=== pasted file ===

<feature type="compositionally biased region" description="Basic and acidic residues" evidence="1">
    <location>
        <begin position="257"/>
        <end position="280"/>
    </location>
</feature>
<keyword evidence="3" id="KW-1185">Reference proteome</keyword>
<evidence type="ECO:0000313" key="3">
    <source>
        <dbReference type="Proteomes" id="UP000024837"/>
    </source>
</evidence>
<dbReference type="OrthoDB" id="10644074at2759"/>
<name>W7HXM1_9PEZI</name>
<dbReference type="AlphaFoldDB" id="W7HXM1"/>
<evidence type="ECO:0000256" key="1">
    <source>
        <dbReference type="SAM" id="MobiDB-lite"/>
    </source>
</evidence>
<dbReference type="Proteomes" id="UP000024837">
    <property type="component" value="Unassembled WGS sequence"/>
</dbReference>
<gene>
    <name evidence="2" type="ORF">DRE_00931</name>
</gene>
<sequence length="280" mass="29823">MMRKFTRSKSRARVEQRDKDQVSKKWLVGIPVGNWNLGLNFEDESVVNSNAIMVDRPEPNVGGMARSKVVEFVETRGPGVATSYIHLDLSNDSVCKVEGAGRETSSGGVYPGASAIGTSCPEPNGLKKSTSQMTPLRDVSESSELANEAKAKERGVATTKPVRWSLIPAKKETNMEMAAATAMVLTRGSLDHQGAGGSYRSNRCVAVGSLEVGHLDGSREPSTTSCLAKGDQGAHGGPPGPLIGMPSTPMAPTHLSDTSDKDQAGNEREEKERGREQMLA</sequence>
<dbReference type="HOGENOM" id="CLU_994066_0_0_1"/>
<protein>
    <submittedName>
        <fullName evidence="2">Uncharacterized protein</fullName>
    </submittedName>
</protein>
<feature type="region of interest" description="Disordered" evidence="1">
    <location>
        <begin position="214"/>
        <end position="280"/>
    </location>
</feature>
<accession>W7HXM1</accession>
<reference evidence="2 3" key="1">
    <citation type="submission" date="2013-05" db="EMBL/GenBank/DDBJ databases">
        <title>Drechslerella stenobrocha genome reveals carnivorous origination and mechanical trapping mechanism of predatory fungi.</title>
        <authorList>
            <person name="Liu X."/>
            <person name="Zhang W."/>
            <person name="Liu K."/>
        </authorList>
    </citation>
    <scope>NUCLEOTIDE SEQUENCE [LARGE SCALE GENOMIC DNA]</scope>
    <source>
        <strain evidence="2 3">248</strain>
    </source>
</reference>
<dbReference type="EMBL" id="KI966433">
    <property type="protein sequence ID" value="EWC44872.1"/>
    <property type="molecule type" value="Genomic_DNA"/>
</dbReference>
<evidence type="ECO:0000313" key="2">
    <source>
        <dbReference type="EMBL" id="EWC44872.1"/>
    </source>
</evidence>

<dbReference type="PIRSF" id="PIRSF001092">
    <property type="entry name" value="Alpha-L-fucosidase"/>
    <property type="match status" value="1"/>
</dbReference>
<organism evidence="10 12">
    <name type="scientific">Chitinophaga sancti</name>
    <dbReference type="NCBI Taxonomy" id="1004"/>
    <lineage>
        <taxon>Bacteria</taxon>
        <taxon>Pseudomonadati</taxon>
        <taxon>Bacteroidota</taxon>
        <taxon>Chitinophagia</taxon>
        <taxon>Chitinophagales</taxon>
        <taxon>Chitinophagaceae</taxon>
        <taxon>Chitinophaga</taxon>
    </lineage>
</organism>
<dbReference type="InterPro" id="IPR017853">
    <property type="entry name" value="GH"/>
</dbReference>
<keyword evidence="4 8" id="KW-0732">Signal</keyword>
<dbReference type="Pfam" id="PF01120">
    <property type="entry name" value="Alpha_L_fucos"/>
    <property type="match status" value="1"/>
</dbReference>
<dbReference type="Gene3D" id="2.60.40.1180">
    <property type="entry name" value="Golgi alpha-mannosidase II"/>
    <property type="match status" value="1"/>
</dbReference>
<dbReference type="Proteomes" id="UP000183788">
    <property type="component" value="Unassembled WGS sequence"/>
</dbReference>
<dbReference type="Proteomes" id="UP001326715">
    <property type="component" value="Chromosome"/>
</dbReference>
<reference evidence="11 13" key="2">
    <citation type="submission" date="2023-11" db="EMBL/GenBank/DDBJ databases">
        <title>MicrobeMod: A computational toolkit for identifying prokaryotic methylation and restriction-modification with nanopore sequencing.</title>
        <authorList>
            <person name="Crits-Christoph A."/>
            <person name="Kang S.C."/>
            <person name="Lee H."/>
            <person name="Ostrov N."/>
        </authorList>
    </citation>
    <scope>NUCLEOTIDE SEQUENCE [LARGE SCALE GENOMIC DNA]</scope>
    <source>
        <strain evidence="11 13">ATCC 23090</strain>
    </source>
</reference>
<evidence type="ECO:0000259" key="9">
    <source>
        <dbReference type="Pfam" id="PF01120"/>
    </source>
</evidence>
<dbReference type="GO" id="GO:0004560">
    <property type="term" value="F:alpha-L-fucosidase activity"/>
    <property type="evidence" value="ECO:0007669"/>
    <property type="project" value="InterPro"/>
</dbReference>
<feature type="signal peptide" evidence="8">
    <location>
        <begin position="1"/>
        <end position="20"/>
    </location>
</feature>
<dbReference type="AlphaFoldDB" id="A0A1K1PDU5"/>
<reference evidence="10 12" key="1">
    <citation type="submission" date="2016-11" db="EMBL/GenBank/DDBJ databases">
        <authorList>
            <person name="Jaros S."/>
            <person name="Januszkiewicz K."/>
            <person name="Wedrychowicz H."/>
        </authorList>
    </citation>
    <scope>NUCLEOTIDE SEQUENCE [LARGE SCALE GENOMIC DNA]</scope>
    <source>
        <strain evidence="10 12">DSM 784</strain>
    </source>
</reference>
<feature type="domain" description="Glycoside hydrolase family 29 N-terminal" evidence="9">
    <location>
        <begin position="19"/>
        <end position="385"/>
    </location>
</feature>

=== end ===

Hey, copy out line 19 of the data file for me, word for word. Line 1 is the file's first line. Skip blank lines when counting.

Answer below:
    </source>